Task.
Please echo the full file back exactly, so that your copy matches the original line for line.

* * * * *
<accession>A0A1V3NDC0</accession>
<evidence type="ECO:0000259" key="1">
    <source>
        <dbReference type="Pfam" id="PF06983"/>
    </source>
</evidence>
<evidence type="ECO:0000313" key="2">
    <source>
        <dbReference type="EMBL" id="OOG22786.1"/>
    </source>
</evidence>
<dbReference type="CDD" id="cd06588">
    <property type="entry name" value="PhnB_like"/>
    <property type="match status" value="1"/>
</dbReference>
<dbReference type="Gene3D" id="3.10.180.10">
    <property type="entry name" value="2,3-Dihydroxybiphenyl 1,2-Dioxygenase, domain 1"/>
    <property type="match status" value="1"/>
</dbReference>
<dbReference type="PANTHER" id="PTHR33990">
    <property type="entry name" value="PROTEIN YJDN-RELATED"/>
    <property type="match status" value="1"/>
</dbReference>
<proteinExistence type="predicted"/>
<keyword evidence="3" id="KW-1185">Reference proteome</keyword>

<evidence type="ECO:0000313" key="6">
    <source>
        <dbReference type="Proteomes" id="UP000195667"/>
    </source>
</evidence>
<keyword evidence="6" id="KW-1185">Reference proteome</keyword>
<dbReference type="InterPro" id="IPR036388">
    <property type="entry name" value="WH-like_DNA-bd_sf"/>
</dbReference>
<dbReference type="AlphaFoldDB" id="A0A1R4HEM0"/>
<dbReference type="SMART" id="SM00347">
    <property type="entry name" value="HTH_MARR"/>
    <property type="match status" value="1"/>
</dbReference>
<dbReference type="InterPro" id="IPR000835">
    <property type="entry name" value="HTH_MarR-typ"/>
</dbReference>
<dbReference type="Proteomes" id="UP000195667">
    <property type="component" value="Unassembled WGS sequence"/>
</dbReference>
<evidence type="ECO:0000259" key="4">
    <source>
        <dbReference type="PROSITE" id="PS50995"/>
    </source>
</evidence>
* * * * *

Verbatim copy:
<accession>A0A1V3NDC0</accession>
<evidence type="ECO:0000259" key="1">
    <source>
        <dbReference type="Pfam" id="PF06983"/>
    </source>
</evidence>
<evidence type="ECO:0000313" key="2">
    <source>
        <dbReference type="EMBL" id="OOG22786.1"/>
    </source>
</evidence>
<dbReference type="CDD" id="cd06588">
    <property type="entry name" value="PhnB_like"/>
    <property type="match status" value="1"/>
</dbReference>
<dbReference type="Gene3D" id="3.10.180.10">
    <property type="entry name" value="2,3-Dihydroxybiphenyl 1,2-Dioxygenase, domain 1"/>
    <property type="match status" value="1"/>
</dbReference>
<dbReference type="PANTHER" id="PTHR33990">
    <property type="entry name" value="PROTEIN YJDN-RELATED"/>
    <property type="match status" value="1"/>
</dbReference>
<proteinExistence type="predicted"/>
<keyword evidence="3" id="KW-1185">Reference proteome</keyword>

<evidence type="ECO:0000313" key="6">
    <source>
        <dbReference type="Proteomes" id="UP000195667"/>
    </source>
</evidence>
<keyword evidence="6" id="KW-1185">Reference proteome</keyword>
<dbReference type="InterPro" id="IPR036388">
    <property type="entry name" value="WH-like_DNA-bd_sf"/>
</dbReference>
<dbReference type="AlphaFoldDB" id="A0A1R4HEM0"/>
<dbReference type="SMART" id="SM00347">
    <property type="entry name" value="HTH_MARR"/>
    <property type="match status" value="1"/>
</dbReference>
<dbReference type="InterPro" id="IPR000835">
    <property type="entry name" value="HTH_MarR-typ"/>
</dbReference>
<dbReference type="Proteomes" id="UP000195667">
    <property type="component" value="Unassembled WGS sequence"/>
</dbReference>
<evidence type="ECO:0000259" key="4">
    <source>
        <dbReference type="PROSITE" id="PS50995"/>
    </source>
</evidence>